Archie chimed in. “That Power Wagon is still sitting overgrown in the willows ya know Champ, even though Dickie is long gone. His oldest son, Buckshot, continued the family tradition in providing village entertainment. You were upriver, but I bet you remember his adolescent, genetically hardwired tendency to push the edge of the blockhead envelope. On a candy bar dare, with the mercury at minus 44F he repeatedly spit on one hand and then gripped that smooth steel flagpole at the Post Office for the twenty seconds agreed upon. Painfully stuck (probably made worse by his hairy palms) he frantically unzipped one-handed to aim a warm yellow spray as quickly as he could. His friends nearly choked with laughter, while Sharlene, the churchy post mistress stared in disbelief.”
Sniggering in my mustache I offered another. “Archie, I forgot about that, but do recall that years later Dickie and his free-range offspring built their first fishwheel, a small one using logs for a raft and just above the village boat landing. One day Buckshot was checking on it after the river came way up. While he stood smoking a butt a big tree spun down the bank and lodged under the raft immediately straining the shore rope until it parted with a whip-like crack! Wild-eyed, not knowing what to do he started hollering and leaped on the raft.”
“Oh, hell yes! Champ, that sounds like when Dirty Frank tied off that huge tourist raft to that school bus bumper at the lower landing by the Eagle Bluff.” More post-graduate lessons in the relentless power of flowing water.
“Yep, so Buckshot, apoplectic as he picked up speed, spinning slowly outside the edge of the boat landing eddy, quickly tied a large loop in the retrieved rope and managed to lasso Sarge Black’s big Mercury outboard hanging on the stern of his old wooden riverboat tied at the shoreline. Needless to say, there were a couple of weak links (other than Buckshot’s common sense) in the impromptu experiment involving the physics of mass and momentum. In seconds, at the moment of peaking tension, the poly rope tightened to a high C note. While the raft was swung in just enough to be captured by the back eddy, the roped outboard tore out the transom and the whole rig went to the bottom.”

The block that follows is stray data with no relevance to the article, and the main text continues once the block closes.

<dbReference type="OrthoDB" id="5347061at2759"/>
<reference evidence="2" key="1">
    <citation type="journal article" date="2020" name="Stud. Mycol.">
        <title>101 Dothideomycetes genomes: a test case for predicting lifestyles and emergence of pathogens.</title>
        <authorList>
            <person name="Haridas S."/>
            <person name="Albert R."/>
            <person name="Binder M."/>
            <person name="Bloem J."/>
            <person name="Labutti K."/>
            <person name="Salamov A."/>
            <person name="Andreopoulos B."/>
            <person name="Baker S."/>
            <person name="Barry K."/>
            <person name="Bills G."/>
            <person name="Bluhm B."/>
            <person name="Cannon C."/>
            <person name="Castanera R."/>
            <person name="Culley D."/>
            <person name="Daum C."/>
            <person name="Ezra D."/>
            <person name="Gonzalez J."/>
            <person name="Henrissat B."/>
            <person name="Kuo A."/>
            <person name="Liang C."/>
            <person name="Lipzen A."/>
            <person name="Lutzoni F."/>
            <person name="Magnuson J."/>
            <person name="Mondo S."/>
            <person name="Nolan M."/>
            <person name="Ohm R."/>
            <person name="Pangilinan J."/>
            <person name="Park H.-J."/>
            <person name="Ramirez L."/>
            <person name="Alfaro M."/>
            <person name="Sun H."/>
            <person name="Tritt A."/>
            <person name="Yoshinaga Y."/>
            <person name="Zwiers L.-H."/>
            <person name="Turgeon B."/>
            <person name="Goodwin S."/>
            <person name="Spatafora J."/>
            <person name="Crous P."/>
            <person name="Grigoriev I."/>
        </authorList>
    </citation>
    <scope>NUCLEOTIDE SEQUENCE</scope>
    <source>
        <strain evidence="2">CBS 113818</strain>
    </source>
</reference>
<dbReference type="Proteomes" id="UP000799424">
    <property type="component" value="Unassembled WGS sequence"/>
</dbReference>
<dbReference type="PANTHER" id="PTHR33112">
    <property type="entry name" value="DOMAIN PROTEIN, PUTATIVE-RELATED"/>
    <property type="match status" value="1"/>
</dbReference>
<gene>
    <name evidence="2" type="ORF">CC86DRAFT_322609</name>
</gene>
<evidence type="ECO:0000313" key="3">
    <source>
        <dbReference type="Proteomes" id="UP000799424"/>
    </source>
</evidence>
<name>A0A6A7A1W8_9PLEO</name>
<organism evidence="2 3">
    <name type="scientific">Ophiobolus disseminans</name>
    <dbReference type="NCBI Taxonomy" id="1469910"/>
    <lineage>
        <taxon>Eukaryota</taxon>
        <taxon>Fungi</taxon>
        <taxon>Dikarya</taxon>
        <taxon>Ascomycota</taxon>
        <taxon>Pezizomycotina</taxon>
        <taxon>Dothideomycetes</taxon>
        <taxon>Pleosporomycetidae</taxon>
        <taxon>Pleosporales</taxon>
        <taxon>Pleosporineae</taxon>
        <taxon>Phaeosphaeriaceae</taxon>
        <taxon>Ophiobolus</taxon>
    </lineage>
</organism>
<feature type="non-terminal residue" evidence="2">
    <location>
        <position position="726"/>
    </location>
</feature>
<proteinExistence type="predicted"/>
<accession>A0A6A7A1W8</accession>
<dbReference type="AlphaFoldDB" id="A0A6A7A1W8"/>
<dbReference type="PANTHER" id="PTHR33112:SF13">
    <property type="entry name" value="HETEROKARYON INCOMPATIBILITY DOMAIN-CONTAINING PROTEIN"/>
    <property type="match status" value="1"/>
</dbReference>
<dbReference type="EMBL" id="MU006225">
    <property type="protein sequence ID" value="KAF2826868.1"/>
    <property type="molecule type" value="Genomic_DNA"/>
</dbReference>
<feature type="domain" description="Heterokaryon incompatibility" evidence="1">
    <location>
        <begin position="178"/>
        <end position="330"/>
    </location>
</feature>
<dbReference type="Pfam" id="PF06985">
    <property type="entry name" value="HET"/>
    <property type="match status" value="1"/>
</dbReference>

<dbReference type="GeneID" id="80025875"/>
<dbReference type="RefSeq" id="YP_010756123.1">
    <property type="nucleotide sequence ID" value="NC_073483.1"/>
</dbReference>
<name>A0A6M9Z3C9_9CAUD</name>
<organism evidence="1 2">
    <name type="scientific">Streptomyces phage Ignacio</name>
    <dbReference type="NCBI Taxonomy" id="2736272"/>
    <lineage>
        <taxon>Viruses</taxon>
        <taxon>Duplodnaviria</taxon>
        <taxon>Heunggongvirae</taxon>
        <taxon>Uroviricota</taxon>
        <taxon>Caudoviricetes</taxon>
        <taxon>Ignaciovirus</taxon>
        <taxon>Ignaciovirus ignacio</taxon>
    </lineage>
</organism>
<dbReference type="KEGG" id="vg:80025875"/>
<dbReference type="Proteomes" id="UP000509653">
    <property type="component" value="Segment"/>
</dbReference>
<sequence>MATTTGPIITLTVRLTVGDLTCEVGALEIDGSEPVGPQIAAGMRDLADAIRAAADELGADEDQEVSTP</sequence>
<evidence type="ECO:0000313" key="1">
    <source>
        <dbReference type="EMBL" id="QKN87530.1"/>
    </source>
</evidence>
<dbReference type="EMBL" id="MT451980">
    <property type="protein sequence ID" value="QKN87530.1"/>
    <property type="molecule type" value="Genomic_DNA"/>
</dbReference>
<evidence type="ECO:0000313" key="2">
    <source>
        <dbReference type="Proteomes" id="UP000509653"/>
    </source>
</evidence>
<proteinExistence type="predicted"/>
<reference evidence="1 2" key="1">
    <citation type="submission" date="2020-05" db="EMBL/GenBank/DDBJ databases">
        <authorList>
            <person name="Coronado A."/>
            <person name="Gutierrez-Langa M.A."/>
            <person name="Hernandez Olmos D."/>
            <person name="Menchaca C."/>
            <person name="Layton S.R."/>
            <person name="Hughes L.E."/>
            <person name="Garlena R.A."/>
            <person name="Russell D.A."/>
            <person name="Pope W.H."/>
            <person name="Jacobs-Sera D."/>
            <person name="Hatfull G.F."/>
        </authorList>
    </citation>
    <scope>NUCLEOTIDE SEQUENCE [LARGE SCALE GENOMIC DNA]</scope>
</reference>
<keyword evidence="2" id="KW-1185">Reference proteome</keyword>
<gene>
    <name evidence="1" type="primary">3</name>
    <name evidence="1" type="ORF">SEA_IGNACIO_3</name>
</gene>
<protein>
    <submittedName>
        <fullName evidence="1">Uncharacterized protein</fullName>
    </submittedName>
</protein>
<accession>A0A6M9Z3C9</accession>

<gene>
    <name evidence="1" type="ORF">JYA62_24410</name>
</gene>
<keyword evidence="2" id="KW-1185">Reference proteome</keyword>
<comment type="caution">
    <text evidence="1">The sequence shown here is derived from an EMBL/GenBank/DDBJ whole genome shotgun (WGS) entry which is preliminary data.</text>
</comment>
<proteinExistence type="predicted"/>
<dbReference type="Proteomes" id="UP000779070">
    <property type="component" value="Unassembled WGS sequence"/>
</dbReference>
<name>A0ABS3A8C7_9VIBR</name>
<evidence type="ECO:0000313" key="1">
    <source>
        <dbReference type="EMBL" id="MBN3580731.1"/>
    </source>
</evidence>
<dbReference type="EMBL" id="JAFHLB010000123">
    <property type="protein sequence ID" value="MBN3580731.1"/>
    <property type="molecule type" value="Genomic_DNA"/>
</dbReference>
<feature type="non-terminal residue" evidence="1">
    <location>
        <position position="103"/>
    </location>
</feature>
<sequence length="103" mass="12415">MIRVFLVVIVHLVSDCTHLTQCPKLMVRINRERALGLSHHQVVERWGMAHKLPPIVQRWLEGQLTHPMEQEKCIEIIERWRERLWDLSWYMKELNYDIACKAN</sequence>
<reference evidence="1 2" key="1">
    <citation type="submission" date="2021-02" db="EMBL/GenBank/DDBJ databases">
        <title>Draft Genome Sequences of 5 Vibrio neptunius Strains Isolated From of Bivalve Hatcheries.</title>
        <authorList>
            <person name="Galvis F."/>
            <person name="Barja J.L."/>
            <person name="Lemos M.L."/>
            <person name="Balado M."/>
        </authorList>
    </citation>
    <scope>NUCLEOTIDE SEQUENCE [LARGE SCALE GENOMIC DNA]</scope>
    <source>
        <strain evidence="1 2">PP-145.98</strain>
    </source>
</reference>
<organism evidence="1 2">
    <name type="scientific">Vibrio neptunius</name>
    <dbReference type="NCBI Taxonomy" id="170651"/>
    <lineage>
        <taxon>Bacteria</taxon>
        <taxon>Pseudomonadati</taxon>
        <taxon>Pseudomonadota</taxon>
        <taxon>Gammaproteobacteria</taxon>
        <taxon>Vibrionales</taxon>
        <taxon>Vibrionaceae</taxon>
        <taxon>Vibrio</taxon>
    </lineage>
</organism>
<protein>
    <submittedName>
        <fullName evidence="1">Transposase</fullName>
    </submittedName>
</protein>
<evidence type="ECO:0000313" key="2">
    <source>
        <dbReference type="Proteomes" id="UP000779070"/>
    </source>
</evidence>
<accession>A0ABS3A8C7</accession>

Archie was now rollicking in the hilarity of the tribulations of others. “Then to add insult to injury Buckshot waded to shore with another rope to tie up the raft, breathing hard after the adrenaline dump. While sucking another smoke, swatting skeets and trying to think, the town drunk rolled up in his rust bucket truck, wrinkled bumpers rattling.”
“Buckshot hatched a plan. He asked ‘Drunken Dixon’ to turn his rig around so he could connect the rope (now anchored at depth by the big outboard) to his ball hitch. They would team up to fix things by pulling the so recently pristine outboard out of the drink. Dixon, badly hungover, but energized by his temporary importance, gave ‘er the snooze with tires spinning and throwing gravel. The Merc emerged like a beast from the murk, bucking and bouncing across rocks and plowing a furrow well up the sandy ramp, trailing shards of black metal and plastic.”
“Ya Archie, later I talked with ol’ Charlie Gunderson who casually observed the whole thing while hoeing weeds in his garden. He was buck naked as usual and said that it was a case of ‘exquisite comedic coincidence’ that Sarge Black happened to pull in next to Dixon’s rig, ready to take his boat out for a Sunday spin.“
Charlie said that “Sarge was smiling, six pack in hand, as he stepped down out of his newish truck; a result of oil pipeline overtime earned while sleeping for hours in the idling crew bus. He stopped abruptly and stood staring, head cocked to the side, with that confused look of “what the hell is wrong with this picture”? His eyes went to the knots he had tied around a driven stake then followed the painter into the water where his boat should have been. A galvanized fish tub and life jackets with his name on ‘em bobbed there. His heart must have plummeted as it dawned on him that the dirty, busted up Mercury 90 horse bolted to a grey splintered plywood transom at the end of the tow rope was his but he could not imagine what had transpired. Realizing that the n’er-do-wells Buckshot and Dixon, standing smoking sheepishly, were somehow involved, was disheartening in the extreme.”